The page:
I guess the increasing practice of using synthetic conga heads is a key argument in this discussion. The Paoli Mejias video exemplifies that; if you are on tour with Santana, playing almost every day or night for several weeks or months, and you happen to prefer plastic heads, you can have your drum tech tune them by means of a tuning device. Then you can storm out onto any stage you might never have entered before and kick off the show.

My own experience with synthetic conga heads is limited, so I cannot really contribute anything worthwhile. All I can say is that they work better than I thought, and that I will stick to animal hides nevertheless. I don't believe that anyone will ever hire me under the premise that I use pre-tuned plastic heads. Only once in my career I had been fortunate to have roadies setting up my gear, but I made sure they didn't mess with tuning my congas. That was in the 1980's, and of course I had cow hides on them.

Now, Giovanni clearly referred to natural heads /cowhide in his interview with Flatischler. He accords perfectly to the Afro-American etiquette of honoring the tradition, paying homage to the elders first, and then making his own contribution. As far as music theory is concerned, let me put it cautiously: I am mostly impressed by Giovanni as a performer. Going by the videos he made for DCI, and remembering a clinic of his that I once attended, I have gained the impression that he is a "maker" first and foremost, while I'm not sure how much he has really understood of the underlying principles of his artistry.

As an anecdote, Giovanni held his clinic at the Schalloch store in Hamburg the same day that Paquito D'Rivera had a concert here at the Fabrik, and neither he nor Paquito's band did know of each other's activities. Paquito actually had the same band that had recorded the famous "Reunion" record with Arturo Sandoval for Messidor, except for Arturo and Giovanni. So we arranged a surprise for the night, where Giovanni ended up playing the entire Paquito gig as a guest star. I don't know who provided the congas for him. It was just two drums sounding almost the same, and I can't remember whether he even had a tuning wrench. No doubt he made this setup sound great (It's the Indian, not the arrow). Talking about tuning guidelines ...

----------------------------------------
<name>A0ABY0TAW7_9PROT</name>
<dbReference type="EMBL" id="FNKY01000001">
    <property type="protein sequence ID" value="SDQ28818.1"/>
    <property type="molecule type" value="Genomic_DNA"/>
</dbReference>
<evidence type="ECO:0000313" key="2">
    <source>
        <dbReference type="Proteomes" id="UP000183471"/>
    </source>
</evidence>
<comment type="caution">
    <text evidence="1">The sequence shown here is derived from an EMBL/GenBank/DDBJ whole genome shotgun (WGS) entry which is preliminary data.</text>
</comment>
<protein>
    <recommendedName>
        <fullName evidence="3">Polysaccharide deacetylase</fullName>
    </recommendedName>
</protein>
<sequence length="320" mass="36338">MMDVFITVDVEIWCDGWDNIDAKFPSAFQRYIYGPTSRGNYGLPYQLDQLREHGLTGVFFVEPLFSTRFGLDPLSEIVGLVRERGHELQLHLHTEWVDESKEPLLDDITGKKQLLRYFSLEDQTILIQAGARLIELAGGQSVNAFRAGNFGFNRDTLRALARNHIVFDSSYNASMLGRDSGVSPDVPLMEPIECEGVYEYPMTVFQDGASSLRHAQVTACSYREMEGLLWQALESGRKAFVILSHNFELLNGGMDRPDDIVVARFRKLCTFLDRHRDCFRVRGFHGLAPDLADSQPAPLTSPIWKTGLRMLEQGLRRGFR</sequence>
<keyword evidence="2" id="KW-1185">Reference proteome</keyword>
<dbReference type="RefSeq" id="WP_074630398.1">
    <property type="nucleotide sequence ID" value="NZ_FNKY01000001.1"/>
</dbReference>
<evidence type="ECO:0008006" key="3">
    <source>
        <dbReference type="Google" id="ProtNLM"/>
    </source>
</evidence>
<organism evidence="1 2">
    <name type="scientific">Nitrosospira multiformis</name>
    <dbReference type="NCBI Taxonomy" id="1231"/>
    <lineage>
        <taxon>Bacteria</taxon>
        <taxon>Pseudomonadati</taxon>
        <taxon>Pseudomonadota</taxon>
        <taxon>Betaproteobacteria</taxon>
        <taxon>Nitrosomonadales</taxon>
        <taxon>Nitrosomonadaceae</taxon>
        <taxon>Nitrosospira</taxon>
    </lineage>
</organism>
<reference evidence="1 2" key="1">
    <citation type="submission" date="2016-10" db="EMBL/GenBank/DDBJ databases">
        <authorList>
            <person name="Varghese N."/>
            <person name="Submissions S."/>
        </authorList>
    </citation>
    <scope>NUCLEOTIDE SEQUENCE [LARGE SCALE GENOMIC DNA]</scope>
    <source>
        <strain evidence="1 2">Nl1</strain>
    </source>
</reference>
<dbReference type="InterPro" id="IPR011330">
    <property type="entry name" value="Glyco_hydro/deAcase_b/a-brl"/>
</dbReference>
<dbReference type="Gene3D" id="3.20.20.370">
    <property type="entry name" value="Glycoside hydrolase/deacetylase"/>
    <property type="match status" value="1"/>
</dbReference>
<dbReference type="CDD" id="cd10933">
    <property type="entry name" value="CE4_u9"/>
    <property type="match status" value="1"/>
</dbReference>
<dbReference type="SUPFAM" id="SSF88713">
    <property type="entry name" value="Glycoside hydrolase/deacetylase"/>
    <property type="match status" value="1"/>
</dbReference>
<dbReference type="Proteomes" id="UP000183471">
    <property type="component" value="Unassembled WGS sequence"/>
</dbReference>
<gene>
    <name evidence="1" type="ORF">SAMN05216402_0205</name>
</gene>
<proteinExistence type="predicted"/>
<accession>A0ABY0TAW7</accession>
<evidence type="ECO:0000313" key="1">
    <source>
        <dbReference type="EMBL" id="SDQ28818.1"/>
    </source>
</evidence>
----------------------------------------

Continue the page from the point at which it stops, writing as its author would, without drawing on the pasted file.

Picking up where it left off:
One of my worst experiences with untuned congas was in a local club where I should appear as a special feature at the end of a set. I tuned my drums before the show, then took to the bar and had a good time until I was introduced. Proudly and in best spirits I sat behind my drums and started to play, only to realize that all of a sudden I was playing a completely different instrument! I doubt that I handled the situation as well as Giovanni had; I'm afraid it was rather embarrassing, at least I was feeling very, very uncomfortable. That was learning the hard way.

Their usual reaction is very defensive, implying they don't tune to notes because tuning to the most resonant sound or rough interval is better in some magical way than tuning to specific notes.

I don't think it's about magic. It is in fact a pretty physical affair that any drum sounds optimal within its proper range of what Changuito called afinación central. I want to produce a slap comfortably, without a lot of pressure, I want a certain overtone spectrum from my open tones, and a bass tone that is deep, but not too boomy. It also depends a lot on the thickness and vibration properties of the skin that I use. But be it magic ... I am absolutely sure that no art that is supposed to be meaningful could ever be produced solely on scientific or "academic" principles.

I think that's all I can add to the subject. Let's see what others will say - apart from the fact that it doesn't seem to be the right time to discuss music, presently ... at least not for those living in Europe!

Thomas Altmann
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Re: Conga Tuning Guide/Discussion

Postby Chtimulato » Tue Mar 22, 2022 3:41 pm

Hello everybody.

drbongo42, this is an interesting approach. And a good research.

I jump in a little late, and I’ll give a short answer.

Here are my 2 centimes :) :

There are basically three different approaches to tuning congas:

Tuning each individual drum to its most resonant pitch